How the adventure began..

A regret that has haunted my adult life off and on is not majoring in computer science when I was a college student ( a longer time ago than I care to admit).  I took my first computer programming class when I was in middle school and loved it, but as a college kid, the word “hard” followed by “work” was not in my vocabulary.  If an endeavor did not come instantly and naturally easy to me, and stay easy, then I’d conclude it was not for me. In other words, I was lazy. A computer science degree required calculus, a class which I tried for two weeks in my sophomore year, then promptly dropped because it scared me so much.  And that was the end of any formal pursuit of a technical career. Nevertheless, as the years went by and I found myself drawn to using various available software tools to manage data at my workplaces, I started to feel like there was a frustrated techie stuffed inside the average Joe Office Guy I’d become.

Sometime last summer (2013), I ran across some articles about the explosion in the need for programmers, especially for web development, and a corresponding rise in the availability of free online resources to learn programming.  Suddenly that old youthful enthusiasm for telling computers what to do sprang back up.  Through these articles, I found Code Academy and promptly jumped right in to their Web Fundamentals and Python tracks.  It’s great for beginners because the lessons, writing the code and running it are all self-contained on the site.  The user doesn’t even need to install Python on their PC.  It’s also a good way to figure out if coding is really for you, without too much sweat.  If you come away from a Codeacademy course excited and wanting more, as I did, then great!  If you come away “meh”, then at least you haven’t wasted too much time.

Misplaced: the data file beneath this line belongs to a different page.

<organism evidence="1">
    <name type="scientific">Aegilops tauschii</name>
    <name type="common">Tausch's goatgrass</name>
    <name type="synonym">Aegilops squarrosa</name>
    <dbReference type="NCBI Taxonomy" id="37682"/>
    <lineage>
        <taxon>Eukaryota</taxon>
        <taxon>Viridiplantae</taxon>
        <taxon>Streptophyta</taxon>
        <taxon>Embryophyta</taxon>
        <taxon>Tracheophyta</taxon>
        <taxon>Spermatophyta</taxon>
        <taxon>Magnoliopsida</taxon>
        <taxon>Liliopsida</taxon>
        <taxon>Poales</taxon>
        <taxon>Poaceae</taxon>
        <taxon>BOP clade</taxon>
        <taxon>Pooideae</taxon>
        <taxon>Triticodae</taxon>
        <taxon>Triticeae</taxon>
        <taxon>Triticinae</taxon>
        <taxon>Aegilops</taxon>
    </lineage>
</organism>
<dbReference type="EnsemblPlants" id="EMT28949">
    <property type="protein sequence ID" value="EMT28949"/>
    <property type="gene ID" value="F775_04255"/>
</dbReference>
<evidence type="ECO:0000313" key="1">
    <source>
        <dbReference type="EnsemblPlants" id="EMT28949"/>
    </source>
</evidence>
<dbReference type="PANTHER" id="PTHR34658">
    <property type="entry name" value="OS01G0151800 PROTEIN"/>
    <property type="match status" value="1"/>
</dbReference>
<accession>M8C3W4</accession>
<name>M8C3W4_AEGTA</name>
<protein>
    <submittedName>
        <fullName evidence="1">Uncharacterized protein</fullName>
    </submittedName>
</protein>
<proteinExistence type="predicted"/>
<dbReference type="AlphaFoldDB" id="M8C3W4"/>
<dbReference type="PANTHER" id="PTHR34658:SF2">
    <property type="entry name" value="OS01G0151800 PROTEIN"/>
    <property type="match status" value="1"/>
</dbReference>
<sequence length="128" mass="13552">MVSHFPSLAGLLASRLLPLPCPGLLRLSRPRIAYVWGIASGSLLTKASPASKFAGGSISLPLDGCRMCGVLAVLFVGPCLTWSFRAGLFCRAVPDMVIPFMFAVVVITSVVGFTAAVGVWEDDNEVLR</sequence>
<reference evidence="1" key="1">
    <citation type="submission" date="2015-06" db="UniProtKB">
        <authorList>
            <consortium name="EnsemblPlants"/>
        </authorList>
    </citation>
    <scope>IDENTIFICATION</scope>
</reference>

Thanks to Code Academy, I was able to develop my very first app: a little program that calculates a runner’s pace and average miles per hour, and stores a run history in a database.   Of course it will never compete with Runtastic (the app I use on my mobile phone to track my running), but at least it allows me to show off the fact that I learned something.